There is a time for everything but I think Ugandans in the UK were more divided along tribal and political lines than those in the US. The Convention’s vision was to change people’s mind-set and get them to look beyond tribe and political affiliations. I am happy to see that Ugandans are now keen to engage in progressive business discussions.
Ugandans artistes are apparently a big part of the convention. How do you choose who is coming to perform?
One of the objectives of the convention is to exhibit and celebrate the rich diversity of our cultural heritage and we use music to bring Ugandans together to promote community and social cohesion. We do not have a criterion for choosing artists. We base on the popularity of the artist within the Ugandan community in the Diaspora. But from this year, we shall base our choice of artist on public behaviour and the kind of music an artist makes.
What does it take for Ugandans in the diaspora to attend the convention?
Attending the convention is free –of-charge. It only requires a delegate to either register online or at the entrance on the day. We have an excluded partition for VIP where investors and those who want to interact with our VIPS pay a £35 (about sh153,000).
This convention is normally held in a day unlike your American counterparts who do it over an entire weekend. Is that time enough to cover everything?
We would love to hold the convention for over two days but the cost implications are too much. We raised the standards and decided to have the convention in an upmarket venue but that comes at a cost and being a new concept, we had decided not to charge, to wait until the concept is understood and then we can start charging a fee.
What does it take for a Ugandan back home in Uganda to attend the convention?
Those from Uganda are required to register at online at our website.
How does a Ugandan from back home in Uganda interested in attending the convention go about the process?
We do give document support to only those who are attending as exhibitors, sponsors or invited speakers. Other delegates need to get a visa without our intervention.
( Right – Left)Willy Mutenza, the chairman and founder of the Uganda UK Convention, Energy minister, Irene Muloni and the Vice President Edward Kiwanuka Ssekandi during the 3rd Ugandan UK convention in 2013
How has the Uganda Convention-UK impacted us as a country?
Some of our positive outcomes; more than $5m (about sh12.5b) was invested in a maize processing plant in Uganda; more than $100,000 (about sh250m) was donated to good causes. In addition, several Ugandans from the Diaspora have relocated back to Uganda and are enjoying their successful ventures.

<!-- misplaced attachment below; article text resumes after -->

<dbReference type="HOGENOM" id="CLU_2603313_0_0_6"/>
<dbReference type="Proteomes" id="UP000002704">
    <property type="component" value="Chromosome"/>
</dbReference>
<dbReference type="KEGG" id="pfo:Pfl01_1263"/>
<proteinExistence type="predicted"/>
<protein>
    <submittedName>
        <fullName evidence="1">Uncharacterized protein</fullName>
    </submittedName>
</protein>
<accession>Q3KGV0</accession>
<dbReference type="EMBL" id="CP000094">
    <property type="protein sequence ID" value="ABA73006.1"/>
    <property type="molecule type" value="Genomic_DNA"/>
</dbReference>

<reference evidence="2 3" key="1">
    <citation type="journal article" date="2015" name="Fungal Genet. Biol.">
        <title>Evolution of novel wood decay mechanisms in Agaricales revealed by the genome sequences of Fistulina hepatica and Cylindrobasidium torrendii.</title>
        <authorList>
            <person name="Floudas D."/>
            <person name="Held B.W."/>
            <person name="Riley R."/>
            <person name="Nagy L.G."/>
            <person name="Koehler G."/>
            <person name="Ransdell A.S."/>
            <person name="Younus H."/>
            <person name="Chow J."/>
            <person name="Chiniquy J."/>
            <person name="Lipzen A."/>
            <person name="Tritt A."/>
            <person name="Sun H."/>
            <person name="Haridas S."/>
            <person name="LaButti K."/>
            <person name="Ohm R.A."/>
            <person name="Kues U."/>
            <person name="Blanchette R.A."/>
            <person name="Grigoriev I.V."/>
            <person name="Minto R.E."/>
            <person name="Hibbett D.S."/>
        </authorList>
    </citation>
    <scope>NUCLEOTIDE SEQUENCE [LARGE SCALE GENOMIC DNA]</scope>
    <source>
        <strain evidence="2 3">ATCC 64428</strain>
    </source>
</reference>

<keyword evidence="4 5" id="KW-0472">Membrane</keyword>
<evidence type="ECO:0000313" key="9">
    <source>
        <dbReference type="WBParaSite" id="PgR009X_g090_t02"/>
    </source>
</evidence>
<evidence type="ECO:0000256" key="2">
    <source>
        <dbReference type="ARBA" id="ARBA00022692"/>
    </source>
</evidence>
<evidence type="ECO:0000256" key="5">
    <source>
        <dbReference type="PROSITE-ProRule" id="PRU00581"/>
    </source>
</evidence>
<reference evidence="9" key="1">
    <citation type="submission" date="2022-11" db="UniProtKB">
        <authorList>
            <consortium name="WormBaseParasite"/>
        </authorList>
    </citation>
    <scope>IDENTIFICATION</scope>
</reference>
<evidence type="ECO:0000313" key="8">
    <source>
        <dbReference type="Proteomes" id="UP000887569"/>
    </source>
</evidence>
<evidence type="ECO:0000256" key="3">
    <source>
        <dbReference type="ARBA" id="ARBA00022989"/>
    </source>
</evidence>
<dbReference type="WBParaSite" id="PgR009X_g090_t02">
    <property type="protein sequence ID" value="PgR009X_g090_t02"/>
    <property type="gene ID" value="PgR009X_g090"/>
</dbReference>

So many Ugandans have relocated back to Uganda since the Convention among who are Mrs. Janet Mukiibi, Dr James Mwesigwa, who is now a consultant and lecturer on patients safety and has written a curriculum for this discipline for universities.
I take groups of investors to Uganda after every convention and some of them have decided to invest.
The most crucial point is the change of mid-set of Ugandans now in UK. Tribal and political inclinations are now a thing of the past. Now, we are seeing more fora dedicated on trade and investments among Ugandans here in the UK.
Some of the resolutions proposed at the convention and have had positive outcomes from the government include; the president has been engaged by the parliament to scrap the dual citizenship fees; Ugandans in the Diaspora now participate in the electoral process in Uganda; promotion of the Diaspora rights and observation of the Diaspora week. We are still lobbying for appointing the Minister of Diaspora affairs.
One of our achievements was also to host a delegation led by CEO Kiwalabye-Male of Buganda Land Board. This was an indication that Buganda Kingdom has embraced the Convention. They also contributed towards the Convention as exhibitors.
You are the first person to set up a convention of this nature in the UK, what are some of the challenges you have faced in running it?
The primary challenge I have encountered personally is the animosity from some pockets of Ugandans who are against development. They rule out as bad, anything that has the involvement of the Government of Uganda. That group has been waging a negative campaign on social and in print media in Uganda against us but with the grace of God, it has surpassed their expectations with Ugandans and friends of Uganda alike, supporting this great forum.
Another challenge is the cost implications which can be minimised if our partners see the potential and support us financially. On the day of the convention, we have to cater for everything including feeding our invited guests which is all expensive.
How have you handled these?
We manage to sustain the convention from sponsors, exhibitors and the evening after-party but up to now, we have not broken even. My business is paying most of the costs. We are running the convention as a business and we do not expect to break even now but in the future, it will make profits.
We have plans to start other services to investors in addition to the convention in order to recover some running costs of our daily chores of running the convention.
Where do you see this organization in the next five years?
In the next five years, we want the convention not only to be the biggest gathering of Ugandans outside Uganda but also be able to fulfil our goals among others; increase remittances/inflows through targeted investment products for Ugandans in the Diaspora, reverse the concept of brain drain to brain gain by tapping into the huge pool of Ugandan professionals; encourage investments in the key sectors in Uganda like education, agriculture, health, housing, sports, tourism and setting up our Diaspora cooperative which is in the pipe-line.